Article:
The EFAO notes that small grains also diversify a farm’s income stream and labor requirements, as well as serving as an essential element in re-integrating livestock on farms—another principle of regenerative agriculture. Reduced pesticide use is another bonus: according to the EFAO, diverse rotations can lead to a 6-fold decrease in herbicide use, with a potential freshwater ecotoxicity up to 200 times lower than a simple corn-soybean alternation.

Strong interest in program

The Small Grains Program is open to all sizes of farms (one acre of small grains is all that’s needed to qualify) and all types of farmers (farmers currently growing wheat, for example, can qualify by adding another small grain/cover crop or forage combination to their rotation). Although it launched late in 2020, interest and uptake were immediate: in a 10-day window, the program received 70 applications for grains grown for 2021 harvest. Eight producers were able to secure funding for the initial budget of 600 acres on farms across the province, ranging from those with over 500 acres in production to vegetable growers looking to diversify their rotation on a handful of acres.

In a province with over 6 million acres in grain production, 600 acres seems like a drop in the bucket to some, but program coordinator Maureen Balsillie is undaunted. She notes that this is a pilot project, intended to gather feedback from participants and funders to inform future expansion. She also points to the Practical Farmers of Iowa’s Small Grains Cost-Share Program, which has grown from similarly humble beginnings to encompass over 10,000 acres in just 4 years.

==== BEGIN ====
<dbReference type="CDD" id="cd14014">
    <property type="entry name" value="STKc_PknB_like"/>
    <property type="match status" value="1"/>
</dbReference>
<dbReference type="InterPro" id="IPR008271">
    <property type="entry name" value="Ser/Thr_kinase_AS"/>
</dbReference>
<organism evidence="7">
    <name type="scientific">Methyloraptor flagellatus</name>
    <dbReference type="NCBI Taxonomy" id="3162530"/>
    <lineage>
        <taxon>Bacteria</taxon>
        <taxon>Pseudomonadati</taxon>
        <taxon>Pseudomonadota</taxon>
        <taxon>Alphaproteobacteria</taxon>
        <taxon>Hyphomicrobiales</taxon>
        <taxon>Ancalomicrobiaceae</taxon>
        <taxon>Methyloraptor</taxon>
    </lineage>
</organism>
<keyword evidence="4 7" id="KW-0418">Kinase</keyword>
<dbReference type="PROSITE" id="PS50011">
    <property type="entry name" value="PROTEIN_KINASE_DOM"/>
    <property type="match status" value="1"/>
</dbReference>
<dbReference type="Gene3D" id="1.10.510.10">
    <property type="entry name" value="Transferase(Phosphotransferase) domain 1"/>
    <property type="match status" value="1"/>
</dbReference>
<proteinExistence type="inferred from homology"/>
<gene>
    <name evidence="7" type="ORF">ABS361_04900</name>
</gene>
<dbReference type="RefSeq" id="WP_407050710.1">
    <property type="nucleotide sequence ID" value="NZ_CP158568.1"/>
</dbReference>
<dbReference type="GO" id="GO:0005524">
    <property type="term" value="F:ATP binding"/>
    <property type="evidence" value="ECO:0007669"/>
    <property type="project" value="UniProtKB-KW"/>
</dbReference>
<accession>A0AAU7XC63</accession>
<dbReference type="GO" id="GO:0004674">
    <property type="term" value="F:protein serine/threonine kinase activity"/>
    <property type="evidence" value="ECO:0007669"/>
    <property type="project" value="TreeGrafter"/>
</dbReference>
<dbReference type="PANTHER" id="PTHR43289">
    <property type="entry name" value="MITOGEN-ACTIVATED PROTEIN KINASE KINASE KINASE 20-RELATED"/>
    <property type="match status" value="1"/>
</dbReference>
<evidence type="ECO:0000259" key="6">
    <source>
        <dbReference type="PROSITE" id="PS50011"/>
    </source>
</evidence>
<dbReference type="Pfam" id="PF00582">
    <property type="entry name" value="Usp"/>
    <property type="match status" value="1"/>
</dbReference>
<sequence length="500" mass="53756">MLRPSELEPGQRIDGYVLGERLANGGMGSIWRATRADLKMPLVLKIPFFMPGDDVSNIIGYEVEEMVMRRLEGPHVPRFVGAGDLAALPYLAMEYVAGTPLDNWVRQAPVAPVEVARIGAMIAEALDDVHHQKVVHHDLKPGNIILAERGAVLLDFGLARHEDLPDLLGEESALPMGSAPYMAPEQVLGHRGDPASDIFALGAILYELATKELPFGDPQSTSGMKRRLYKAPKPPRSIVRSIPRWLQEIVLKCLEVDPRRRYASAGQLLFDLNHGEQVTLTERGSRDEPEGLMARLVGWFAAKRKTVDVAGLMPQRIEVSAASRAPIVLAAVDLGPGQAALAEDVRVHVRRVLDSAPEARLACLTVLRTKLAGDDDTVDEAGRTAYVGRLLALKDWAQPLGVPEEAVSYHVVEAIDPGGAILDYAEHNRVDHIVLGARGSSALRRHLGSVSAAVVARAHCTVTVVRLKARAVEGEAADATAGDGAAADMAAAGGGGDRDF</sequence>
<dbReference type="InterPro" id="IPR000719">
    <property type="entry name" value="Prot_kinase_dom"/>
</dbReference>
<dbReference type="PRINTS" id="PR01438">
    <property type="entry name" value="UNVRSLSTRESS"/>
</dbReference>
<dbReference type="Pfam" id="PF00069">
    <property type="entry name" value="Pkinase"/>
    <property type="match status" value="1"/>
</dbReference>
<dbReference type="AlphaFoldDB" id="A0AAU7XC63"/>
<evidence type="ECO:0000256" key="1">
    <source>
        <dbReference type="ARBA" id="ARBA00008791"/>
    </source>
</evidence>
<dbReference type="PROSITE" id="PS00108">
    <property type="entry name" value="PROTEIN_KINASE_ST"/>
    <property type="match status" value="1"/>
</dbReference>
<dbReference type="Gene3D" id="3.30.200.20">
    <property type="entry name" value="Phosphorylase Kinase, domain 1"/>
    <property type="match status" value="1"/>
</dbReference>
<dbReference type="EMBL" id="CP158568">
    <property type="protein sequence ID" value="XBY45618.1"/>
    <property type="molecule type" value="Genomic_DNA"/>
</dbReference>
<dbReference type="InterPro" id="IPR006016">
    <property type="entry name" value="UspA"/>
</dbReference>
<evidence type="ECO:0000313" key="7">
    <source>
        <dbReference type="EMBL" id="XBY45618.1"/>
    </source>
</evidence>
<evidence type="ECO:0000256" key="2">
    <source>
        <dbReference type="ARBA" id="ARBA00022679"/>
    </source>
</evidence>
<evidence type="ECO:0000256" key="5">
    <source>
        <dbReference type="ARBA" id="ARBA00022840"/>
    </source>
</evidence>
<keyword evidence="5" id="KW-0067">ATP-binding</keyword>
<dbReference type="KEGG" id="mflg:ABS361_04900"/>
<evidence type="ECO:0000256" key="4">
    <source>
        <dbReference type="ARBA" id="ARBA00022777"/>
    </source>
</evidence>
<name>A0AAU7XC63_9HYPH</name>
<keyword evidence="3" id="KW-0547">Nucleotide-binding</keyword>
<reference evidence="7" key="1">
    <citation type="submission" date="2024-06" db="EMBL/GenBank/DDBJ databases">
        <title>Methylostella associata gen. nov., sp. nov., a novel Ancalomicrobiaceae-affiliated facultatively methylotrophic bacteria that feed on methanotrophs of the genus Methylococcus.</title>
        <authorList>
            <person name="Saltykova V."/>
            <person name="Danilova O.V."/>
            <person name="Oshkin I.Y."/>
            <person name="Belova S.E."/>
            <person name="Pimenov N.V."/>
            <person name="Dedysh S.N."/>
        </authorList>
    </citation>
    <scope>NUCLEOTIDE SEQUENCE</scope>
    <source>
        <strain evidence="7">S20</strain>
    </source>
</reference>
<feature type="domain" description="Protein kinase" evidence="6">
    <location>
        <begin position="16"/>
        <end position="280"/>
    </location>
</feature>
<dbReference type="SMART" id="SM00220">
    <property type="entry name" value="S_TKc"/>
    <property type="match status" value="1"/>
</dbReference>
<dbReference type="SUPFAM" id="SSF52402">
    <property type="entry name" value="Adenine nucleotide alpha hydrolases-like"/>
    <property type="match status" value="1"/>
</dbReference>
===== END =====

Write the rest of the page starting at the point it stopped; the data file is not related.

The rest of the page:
Further proof of both the Program’s immediate impact and future potential is the Small Grains Network component, which has swelled to over 140 members. Network members benefit from monthly webinars, newsletters, and access to a network of other small grain producers, both new and experienced. Field days and research projects are also planned. According Balsillie, “The technical support offered by the Small Grains Network can make it easier for farmers to adopt this systems-based approach to a crop rotation. The most engaged members aren’t always the ones receiving payments through the program: these peer-to-peer opportunities are in high demand.”

“Small grains have big gains” is the EFAO Program’s slogan, and like regenerative agriculture in general, those gains are benefits enjoyed by farmers, eaters, and the planet as a whole.

Rob Wallbridge is an organic farmer and agronomy sales lead for SureSource Agronomy

© Copyright The Organic & Non-GMO Report, 2021